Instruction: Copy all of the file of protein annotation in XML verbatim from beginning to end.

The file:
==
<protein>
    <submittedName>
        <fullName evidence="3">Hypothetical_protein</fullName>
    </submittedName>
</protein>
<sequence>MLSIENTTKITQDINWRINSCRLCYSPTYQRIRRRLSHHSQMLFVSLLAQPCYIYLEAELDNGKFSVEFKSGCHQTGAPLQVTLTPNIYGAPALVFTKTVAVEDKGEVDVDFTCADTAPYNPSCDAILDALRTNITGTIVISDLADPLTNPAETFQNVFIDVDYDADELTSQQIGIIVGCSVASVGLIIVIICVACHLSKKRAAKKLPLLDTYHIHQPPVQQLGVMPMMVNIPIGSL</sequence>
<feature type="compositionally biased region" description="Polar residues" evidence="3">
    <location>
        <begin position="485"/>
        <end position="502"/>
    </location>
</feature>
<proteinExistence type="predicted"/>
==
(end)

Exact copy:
<protein>
    <submittedName>
        <fullName evidence="3">Hypothetical_protein</fullName>
    </submittedName>
</protein>
<sequence>MLSIENTTKITQDINWRINSCRLCYSPTYQRIRRRLSHHSQMLFVSLLAQPCYIYLEAELDNGKFSVEFKSGCHQTGAPLQVTLTPNIYGAPALVFTKTVAVEDKGEVDVDFTCADTAPYNPSCDAILDALRTNITGTIVISDLADPLTNPAETFQNVFIDVDYDADELTSQQIGIIVGCSVASVGLIIVIICVACHLSKKRAAKKLPLLDTYHIHQPPVQQLGVMPMMVNIPIGSL</sequence>
<feature type="compositionally biased region" description="Polar residues" evidence="3">
    <location>
        <begin position="485"/>
        <end position="502"/>
    </location>
</feature>
<proteinExistence type="predicted"/>